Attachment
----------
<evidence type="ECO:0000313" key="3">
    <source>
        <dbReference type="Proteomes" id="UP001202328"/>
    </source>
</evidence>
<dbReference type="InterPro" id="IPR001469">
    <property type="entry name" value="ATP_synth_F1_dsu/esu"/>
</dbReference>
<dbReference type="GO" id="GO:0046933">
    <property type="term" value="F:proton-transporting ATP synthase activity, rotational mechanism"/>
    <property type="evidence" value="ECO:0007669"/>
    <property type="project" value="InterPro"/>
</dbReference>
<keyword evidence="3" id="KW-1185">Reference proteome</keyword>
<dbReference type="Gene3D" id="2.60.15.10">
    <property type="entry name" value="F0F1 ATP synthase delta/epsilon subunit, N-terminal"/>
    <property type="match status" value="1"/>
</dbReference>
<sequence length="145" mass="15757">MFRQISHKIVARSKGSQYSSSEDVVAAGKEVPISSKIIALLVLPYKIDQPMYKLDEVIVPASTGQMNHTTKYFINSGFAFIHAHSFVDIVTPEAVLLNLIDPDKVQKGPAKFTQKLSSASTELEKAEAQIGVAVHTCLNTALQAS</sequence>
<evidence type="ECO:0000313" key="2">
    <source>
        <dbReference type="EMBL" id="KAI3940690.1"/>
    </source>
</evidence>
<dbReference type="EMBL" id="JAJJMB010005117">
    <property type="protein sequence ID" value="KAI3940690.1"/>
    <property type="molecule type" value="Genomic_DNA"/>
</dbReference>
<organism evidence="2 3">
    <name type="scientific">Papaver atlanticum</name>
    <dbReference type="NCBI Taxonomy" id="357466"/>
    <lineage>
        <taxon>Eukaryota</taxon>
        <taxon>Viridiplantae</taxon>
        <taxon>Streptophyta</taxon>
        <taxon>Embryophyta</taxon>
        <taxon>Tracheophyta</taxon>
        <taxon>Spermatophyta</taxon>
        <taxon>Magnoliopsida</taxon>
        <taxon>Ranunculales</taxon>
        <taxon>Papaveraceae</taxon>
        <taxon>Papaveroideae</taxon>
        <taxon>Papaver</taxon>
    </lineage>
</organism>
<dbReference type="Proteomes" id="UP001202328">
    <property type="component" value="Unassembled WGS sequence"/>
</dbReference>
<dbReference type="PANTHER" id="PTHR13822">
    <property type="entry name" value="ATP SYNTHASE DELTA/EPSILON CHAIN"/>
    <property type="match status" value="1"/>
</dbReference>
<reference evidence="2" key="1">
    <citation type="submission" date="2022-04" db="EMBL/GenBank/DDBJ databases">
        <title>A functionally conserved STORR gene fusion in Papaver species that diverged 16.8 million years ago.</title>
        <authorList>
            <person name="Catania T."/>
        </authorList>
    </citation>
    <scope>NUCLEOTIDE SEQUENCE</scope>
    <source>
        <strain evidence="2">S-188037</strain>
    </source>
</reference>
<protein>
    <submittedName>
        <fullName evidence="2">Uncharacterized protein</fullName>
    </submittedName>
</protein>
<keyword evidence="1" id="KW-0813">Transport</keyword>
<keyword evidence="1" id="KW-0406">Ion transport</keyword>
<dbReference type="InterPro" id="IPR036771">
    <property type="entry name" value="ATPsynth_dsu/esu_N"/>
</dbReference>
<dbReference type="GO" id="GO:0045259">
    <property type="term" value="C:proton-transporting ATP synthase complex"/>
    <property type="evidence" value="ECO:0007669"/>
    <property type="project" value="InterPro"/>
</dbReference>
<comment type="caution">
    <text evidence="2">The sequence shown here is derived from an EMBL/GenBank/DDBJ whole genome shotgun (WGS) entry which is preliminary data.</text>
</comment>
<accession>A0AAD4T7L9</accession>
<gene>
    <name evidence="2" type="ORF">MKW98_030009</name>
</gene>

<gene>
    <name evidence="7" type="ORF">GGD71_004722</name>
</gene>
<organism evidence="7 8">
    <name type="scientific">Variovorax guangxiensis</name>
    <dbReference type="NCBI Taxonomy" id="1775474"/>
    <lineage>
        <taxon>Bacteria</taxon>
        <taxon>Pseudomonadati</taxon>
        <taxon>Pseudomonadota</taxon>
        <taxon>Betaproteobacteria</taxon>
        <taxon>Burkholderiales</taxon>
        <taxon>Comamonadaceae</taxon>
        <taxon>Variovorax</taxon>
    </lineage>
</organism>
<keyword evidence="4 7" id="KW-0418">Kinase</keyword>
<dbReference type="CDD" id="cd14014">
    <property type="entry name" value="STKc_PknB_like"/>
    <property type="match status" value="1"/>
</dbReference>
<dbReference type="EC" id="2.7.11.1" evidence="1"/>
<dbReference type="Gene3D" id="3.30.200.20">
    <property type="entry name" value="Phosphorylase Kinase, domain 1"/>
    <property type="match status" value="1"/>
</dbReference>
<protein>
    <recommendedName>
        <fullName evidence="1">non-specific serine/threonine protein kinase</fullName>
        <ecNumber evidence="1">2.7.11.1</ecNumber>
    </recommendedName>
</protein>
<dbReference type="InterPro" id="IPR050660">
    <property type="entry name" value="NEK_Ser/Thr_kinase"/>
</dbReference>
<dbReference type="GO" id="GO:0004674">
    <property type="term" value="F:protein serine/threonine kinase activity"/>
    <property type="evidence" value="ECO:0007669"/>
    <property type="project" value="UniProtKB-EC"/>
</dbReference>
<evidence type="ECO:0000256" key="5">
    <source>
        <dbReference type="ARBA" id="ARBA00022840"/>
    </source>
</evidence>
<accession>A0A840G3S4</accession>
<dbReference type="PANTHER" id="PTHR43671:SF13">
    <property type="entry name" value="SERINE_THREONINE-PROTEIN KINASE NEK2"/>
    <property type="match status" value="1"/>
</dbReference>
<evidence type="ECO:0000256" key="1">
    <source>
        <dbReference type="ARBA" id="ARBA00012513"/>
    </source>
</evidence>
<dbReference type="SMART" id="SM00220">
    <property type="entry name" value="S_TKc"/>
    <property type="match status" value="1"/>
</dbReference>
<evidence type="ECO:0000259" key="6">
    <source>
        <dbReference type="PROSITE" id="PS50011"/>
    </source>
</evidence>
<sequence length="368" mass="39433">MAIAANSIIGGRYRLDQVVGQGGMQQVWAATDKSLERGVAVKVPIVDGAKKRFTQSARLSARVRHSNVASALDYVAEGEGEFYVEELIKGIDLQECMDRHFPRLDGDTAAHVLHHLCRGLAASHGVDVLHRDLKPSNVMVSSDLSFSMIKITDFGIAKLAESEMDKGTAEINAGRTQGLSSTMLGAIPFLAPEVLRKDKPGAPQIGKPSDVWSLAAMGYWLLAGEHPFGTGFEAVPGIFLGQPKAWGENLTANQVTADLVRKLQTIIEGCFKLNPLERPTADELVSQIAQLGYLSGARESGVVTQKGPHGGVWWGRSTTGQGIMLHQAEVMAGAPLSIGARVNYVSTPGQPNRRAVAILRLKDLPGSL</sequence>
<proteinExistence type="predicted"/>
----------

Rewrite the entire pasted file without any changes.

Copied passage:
<evidence type="ECO:0000313" key="3">
    <source>
        <dbReference type="Proteomes" id="UP001202328"/>
    </source>
</evidence>
<dbReference type="InterPro" id="IPR001469">
    <property type="entry name" value="ATP_synth_F1_dsu/esu"/>
</dbReference>
<dbReference type="GO" id="GO:0046933">
    <property type="term" value="F:proton-transporting ATP synthase activity, rotational mechanism"/>
    <property type="evidence" value="ECO:0007669"/>
    <property type="project" value="InterPro"/>
</dbReference>
<keyword evidence="3" id="KW-1185">Reference proteome</keyword>
<dbReference type="Gene3D" id="2.60.15.10">
    <property type="entry name" value="F0F1 ATP synthase delta/epsilon subunit, N-terminal"/>
    <property type="match status" value="1"/>
</dbReference>
<sequence length="145" mass="15757">MFRQISHKIVARSKGSQYSSSEDVVAAGKEVPISSKIIALLVLPYKIDQPMYKLDEVIVPASTGQMNHTTKYFINSGFAFIHAHSFVDIVTPEAVLLNLIDPDKVQKGPAKFTQKLSSASTELEKAEAQIGVAVHTCLNTALQAS</sequence>
<evidence type="ECO:0000313" key="2">
    <source>
        <dbReference type="EMBL" id="KAI3940690.1"/>
    </source>
</evidence>
<dbReference type="EMBL" id="JAJJMB010005117">
    <property type="protein sequence ID" value="KAI3940690.1"/>
    <property type="molecule type" value="Genomic_DNA"/>
</dbReference>
<organism evidence="2 3">
    <name type="scientific">Papaver atlanticum</name>
    <dbReference type="NCBI Taxonomy" id="357466"/>
    <lineage>
        <taxon>Eukaryota</taxon>
        <taxon>Viridiplantae</taxon>
        <taxon>Streptophyta</taxon>
        <taxon>Embryophyta</taxon>
        <taxon>Tracheophyta</taxon>
        <taxon>Spermatophyta</taxon>
        <taxon>Magnoliopsida</taxon>
        <taxon>Ranunculales</taxon>
        <taxon>Papaveraceae</taxon>
        <taxon>Papaveroideae</taxon>
        <taxon>Papaver</taxon>
    </lineage>
</organism>
<dbReference type="Proteomes" id="UP001202328">
    <property type="component" value="Unassembled WGS sequence"/>
</dbReference>
<dbReference type="PANTHER" id="PTHR13822">
    <property type="entry name" value="ATP SYNTHASE DELTA/EPSILON CHAIN"/>
    <property type="match status" value="1"/>
</dbReference>
<reference evidence="2" key="1">
    <citation type="submission" date="2022-04" db="EMBL/GenBank/DDBJ databases">
        <title>A functionally conserved STORR gene fusion in Papaver species that diverged 16.8 million years ago.</title>
        <authorList>
            <person name="Catania T."/>
        </authorList>
    </citation>
    <scope>NUCLEOTIDE SEQUENCE</scope>
    <source>
        <strain evidence="2">S-188037</strain>
    </source>
</reference>
<protein>
    <submittedName>
        <fullName evidence="2">Uncharacterized protein</fullName>
    </submittedName>
</protein>
<keyword evidence="1" id="KW-0813">Transport</keyword>
<keyword evidence="1" id="KW-0406">Ion transport</keyword>
<dbReference type="InterPro" id="IPR036771">
    <property type="entry name" value="ATPsynth_dsu/esu_N"/>
</dbReference>
<dbReference type="GO" id="GO:0045259">
    <property type="term" value="C:proton-transporting ATP synthase complex"/>
    <property type="evidence" value="ECO:0007669"/>
    <property type="project" value="InterPro"/>
</dbReference>
<comment type="caution">
    <text evidence="2">The sequence shown here is derived from an EMBL/GenBank/DDBJ whole genome shotgun (WGS) entry which is preliminary data.</text>
</comment>
<accession>A0AAD4T7L9</accession>
<gene>
    <name evidence="2" type="ORF">MKW98_030009</name>
</gene>

<gene>
    <name evidence="7" type="ORF">GGD71_004722</name>
</gene>
<organism evidence="7 8">
    <name type="scientific">Variovorax guangxiensis</name>
    <dbReference type="NCBI Taxonomy" id="1775474"/>
    <lineage>
        <taxon>Bacteria</taxon>
        <taxon>Pseudomonadati</taxon>
        <taxon>Pseudomonadota</taxon>
        <taxon>Betaproteobacteria</taxon>
        <taxon>Burkholderiales</taxon>
        <taxon>Comamonadaceae</taxon>
        <taxon>Variovorax</taxon>
    </lineage>
</organism>
<keyword evidence="4 7" id="KW-0418">Kinase</keyword>
<dbReference type="CDD" id="cd14014">
    <property type="entry name" value="STKc_PknB_like"/>
    <property type="match status" value="1"/>
</dbReference>
<dbReference type="EC" id="2.7.11.1" evidence="1"/>
<dbReference type="Gene3D" id="3.30.200.20">
    <property type="entry name" value="Phosphorylase Kinase, domain 1"/>
    <property type="match status" value="1"/>
</dbReference>
<protein>
    <recommendedName>
        <fullName evidence="1">non-specific serine/threonine protein kinase</fullName>
        <ecNumber evidence="1">2.7.11.1</ecNumber>
    </recommendedName>
</protein>
<dbReference type="InterPro" id="IPR050660">
    <property type="entry name" value="NEK_Ser/Thr_kinase"/>
</dbReference>
<dbReference type="GO" id="GO:0004674">
    <property type="term" value="F:protein serine/threonine kinase activity"/>
    <property type="evidence" value="ECO:0007669"/>
    <property type="project" value="UniProtKB-EC"/>
</dbReference>
<evidence type="ECO:0000256" key="5">
    <source>
        <dbReference type="ARBA" id="ARBA00022840"/>
    </source>
</evidence>
<accession>A0A840G3S4</accession>
<dbReference type="PANTHER" id="PTHR43671:SF13">
    <property type="entry name" value="SERINE_THREONINE-PROTEIN KINASE NEK2"/>
    <property type="match status" value="1"/>
</dbReference>
<evidence type="ECO:0000256" key="1">
    <source>
        <dbReference type="ARBA" id="ARBA00012513"/>
    </source>
</evidence>
<dbReference type="SMART" id="SM00220">
    <property type="entry name" value="S_TKc"/>
    <property type="match status" value="1"/>
</dbReference>
<evidence type="ECO:0000259" key="6">
    <source>
        <dbReference type="PROSITE" id="PS50011"/>
    </source>
</evidence>
<sequence length="368" mass="39433">MAIAANSIIGGRYRLDQVVGQGGMQQVWAATDKSLERGVAVKVPIVDGAKKRFTQSARLSARVRHSNVASALDYVAEGEGEFYVEELIKGIDLQECMDRHFPRLDGDTAAHVLHHLCRGLAASHGVDVLHRDLKPSNVMVSSDLSFSMIKITDFGIAKLAESEMDKGTAEINAGRTQGLSSTMLGAIPFLAPEVLRKDKPGAPQIGKPSDVWSLAAMGYWLLAGEHPFGTGFEAVPGIFLGQPKAWGENLTANQVTADLVRKLQTIIEGCFKLNPLERPTADELVSQIAQLGYLSGARESGVVTQKGPHGGVWWGRSTTGQGIMLHQAEVMAGAPLSIGARVNYVSTPGQPNRRAVAILRLKDLPGSL</sequence>
<proteinExistence type="predicted"/>